derived for the case of quasi-uniform meshes which are seen to deliver
sub-optimal rates of convergence owing to the presence of singularities.
Attention is then turned to the development of an a posteriori error
estimate and error indicators which are suitable for driving an adaptive
refinement procedure. We assume that the resulting refined meshes are
locally quasi-uniform and develop efficient methods for the assembly of
the resulting linear algebraic systems and their solution using
iterative methods, including the multigrid method. The storage of the
dense matrices along with efficient techniques for computing the dense
matrix vector products needed for the iterative solution is also
considered. Importantly, the approximation does not make any strong
assumptions on the shape of the underlying domain and does not rely on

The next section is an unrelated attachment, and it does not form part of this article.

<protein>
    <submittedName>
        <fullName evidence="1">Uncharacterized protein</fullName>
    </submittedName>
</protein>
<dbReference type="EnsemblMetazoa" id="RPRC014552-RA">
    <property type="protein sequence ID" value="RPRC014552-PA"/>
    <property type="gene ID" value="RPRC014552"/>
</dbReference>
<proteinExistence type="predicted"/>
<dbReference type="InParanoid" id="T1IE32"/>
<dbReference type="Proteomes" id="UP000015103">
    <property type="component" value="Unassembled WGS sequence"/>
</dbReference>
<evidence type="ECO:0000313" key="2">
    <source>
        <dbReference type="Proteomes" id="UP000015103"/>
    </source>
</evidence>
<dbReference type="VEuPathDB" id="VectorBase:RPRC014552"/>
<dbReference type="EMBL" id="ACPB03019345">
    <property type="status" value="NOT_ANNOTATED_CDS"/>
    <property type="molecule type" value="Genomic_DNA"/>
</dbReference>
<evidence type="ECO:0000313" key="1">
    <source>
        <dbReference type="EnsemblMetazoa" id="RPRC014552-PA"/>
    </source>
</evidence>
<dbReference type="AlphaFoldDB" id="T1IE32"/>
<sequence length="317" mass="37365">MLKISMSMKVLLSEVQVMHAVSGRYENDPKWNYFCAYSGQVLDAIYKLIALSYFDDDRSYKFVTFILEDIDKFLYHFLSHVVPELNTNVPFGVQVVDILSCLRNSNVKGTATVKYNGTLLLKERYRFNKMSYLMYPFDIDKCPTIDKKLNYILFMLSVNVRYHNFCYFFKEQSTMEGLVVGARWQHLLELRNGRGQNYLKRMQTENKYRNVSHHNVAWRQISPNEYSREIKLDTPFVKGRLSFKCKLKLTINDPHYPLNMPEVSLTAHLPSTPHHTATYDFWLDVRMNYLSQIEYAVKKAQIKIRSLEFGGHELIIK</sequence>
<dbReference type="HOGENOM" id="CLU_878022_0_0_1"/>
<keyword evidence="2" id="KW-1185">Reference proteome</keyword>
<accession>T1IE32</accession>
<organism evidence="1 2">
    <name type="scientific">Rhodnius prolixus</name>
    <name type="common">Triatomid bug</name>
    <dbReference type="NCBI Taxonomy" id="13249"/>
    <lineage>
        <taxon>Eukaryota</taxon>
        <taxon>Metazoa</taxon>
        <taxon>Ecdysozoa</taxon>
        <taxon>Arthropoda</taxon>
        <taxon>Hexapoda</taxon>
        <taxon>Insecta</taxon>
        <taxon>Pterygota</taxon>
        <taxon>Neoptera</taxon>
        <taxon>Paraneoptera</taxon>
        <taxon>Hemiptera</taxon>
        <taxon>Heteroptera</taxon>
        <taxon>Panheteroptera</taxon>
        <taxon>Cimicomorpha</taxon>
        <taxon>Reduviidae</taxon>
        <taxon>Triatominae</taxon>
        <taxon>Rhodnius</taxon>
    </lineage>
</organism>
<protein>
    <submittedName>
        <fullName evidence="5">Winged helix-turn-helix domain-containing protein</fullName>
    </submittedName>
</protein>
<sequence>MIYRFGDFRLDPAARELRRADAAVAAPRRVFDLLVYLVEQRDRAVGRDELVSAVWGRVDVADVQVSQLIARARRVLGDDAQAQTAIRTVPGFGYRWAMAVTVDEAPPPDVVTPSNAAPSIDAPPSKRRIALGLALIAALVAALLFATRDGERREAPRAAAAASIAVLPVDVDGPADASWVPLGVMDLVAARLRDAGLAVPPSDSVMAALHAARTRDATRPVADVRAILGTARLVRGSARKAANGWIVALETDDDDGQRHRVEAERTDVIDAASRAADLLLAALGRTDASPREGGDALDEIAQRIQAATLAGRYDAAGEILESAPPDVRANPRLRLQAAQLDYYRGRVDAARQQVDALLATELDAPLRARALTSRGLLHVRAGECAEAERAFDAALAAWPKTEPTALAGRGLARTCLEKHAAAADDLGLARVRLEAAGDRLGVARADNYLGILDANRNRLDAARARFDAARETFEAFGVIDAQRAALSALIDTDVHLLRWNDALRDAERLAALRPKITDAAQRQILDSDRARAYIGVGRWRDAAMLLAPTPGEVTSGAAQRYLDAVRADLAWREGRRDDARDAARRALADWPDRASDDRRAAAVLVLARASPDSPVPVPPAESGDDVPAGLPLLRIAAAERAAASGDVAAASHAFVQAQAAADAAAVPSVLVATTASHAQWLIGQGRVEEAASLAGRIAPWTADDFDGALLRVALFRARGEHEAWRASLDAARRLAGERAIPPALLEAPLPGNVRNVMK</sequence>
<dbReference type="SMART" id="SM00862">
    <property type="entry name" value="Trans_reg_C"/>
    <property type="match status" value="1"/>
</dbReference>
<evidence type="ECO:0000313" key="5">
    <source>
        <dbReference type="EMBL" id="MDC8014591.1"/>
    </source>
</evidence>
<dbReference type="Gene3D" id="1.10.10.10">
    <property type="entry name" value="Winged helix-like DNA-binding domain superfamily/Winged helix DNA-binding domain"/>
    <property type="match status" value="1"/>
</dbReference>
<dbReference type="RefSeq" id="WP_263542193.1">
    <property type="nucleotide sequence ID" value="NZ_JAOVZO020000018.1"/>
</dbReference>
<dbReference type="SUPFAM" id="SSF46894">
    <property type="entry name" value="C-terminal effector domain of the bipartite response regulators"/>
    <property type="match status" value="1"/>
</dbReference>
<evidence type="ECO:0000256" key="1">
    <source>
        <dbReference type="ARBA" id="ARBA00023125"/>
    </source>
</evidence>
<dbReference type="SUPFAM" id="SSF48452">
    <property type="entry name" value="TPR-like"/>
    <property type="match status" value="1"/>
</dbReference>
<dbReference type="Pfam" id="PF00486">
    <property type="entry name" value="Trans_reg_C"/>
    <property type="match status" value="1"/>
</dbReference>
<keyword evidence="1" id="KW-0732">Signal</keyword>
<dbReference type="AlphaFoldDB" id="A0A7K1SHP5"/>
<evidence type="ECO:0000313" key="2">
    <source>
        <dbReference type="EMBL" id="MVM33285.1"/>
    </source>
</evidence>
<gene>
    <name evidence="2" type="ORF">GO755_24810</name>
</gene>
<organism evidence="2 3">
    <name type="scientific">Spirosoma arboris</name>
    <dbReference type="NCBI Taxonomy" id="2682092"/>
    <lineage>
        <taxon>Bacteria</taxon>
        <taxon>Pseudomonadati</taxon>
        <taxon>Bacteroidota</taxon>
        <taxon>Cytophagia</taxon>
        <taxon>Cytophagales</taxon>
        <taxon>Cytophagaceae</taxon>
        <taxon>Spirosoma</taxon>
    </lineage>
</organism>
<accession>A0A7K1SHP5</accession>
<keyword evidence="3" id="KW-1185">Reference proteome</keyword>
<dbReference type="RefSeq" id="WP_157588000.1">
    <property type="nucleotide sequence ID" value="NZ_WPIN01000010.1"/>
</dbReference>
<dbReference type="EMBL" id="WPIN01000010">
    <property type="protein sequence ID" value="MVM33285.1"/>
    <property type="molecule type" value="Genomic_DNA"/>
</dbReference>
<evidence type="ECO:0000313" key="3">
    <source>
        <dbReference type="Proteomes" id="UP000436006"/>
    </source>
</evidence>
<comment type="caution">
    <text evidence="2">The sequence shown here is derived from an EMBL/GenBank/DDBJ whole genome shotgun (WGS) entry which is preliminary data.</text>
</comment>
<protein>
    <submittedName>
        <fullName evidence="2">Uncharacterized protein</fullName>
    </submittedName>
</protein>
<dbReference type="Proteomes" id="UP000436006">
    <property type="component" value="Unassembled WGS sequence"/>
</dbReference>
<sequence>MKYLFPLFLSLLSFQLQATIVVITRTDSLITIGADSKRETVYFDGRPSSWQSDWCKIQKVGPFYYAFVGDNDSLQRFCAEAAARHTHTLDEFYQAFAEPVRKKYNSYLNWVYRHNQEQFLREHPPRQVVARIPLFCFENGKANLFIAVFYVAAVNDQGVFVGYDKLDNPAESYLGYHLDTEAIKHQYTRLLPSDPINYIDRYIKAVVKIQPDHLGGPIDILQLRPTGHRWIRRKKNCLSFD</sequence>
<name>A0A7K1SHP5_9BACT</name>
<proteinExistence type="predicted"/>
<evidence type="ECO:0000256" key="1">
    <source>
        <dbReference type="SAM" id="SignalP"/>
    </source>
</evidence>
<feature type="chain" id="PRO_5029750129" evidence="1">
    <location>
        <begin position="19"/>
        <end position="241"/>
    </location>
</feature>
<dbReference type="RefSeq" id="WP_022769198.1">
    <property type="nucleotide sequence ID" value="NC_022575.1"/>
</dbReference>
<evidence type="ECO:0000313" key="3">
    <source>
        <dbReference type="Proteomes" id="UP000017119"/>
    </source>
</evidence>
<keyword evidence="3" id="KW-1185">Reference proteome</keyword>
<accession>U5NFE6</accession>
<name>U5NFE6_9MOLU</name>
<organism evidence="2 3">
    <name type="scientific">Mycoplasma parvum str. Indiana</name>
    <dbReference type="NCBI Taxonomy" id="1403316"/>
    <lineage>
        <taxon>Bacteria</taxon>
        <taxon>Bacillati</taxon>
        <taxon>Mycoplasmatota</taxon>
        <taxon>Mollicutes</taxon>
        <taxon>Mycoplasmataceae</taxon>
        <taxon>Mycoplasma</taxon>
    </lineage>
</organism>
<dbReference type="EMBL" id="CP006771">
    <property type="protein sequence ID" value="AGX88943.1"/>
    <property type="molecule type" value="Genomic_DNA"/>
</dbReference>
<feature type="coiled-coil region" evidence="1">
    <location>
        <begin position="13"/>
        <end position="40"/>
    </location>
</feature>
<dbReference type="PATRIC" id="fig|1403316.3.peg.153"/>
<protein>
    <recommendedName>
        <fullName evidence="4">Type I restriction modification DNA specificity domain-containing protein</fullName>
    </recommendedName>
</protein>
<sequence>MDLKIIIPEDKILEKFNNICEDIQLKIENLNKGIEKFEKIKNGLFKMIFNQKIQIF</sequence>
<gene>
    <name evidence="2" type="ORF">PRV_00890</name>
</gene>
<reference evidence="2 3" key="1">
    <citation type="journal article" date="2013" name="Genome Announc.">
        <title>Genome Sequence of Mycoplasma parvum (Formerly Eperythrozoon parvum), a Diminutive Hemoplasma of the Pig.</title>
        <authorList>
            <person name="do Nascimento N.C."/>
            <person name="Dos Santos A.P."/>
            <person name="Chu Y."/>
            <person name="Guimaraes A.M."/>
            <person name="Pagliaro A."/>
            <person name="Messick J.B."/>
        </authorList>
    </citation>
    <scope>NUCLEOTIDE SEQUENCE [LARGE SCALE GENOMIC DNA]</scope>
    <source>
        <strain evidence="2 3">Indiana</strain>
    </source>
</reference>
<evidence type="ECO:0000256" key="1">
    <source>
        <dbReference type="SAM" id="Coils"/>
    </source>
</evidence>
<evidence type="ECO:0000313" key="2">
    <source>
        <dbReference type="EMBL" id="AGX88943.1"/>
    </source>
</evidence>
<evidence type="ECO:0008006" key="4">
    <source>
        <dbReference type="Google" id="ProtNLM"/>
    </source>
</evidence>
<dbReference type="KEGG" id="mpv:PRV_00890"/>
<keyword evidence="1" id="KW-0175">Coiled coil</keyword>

any special structure of the matrix that could be exploited by fast
transforms. The performance and efficiency of the resulting algorithm is
illustrated for a variety of examples.

This is joint work with Mark Ainsworth, Brown University.
• #### Speaker: Greta Panova (Institute for Advanced Study) - https://www.math.upenn.edu/~panova/

When: Wed, November 1, 2017 - 2:00pm
Where: Kirwan Hall 1311

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Abstract: Some of the oldest classical problems in Algebraic Combinatorics concern finding a "combinatorial interpretation", or, more formally, a #P formula, of structure constants and multiplicities arising naturally in Representation Theory and Algebraic Geometry. Among them is the 80-year old problem of Murnaghan to find a positive combinatorial formula for the Kronecker coefficients of the Symmetric Group. More recently this and other related problems emerged in the newer area of Geometric Complexity Theory -- a program of Mulmuley--Sohoni aimed at resolving computational complexity problems like the P vs NP problem (or more precisely its algebraic version VP vs VNP) via Representation Theory and Algebraic Geometry.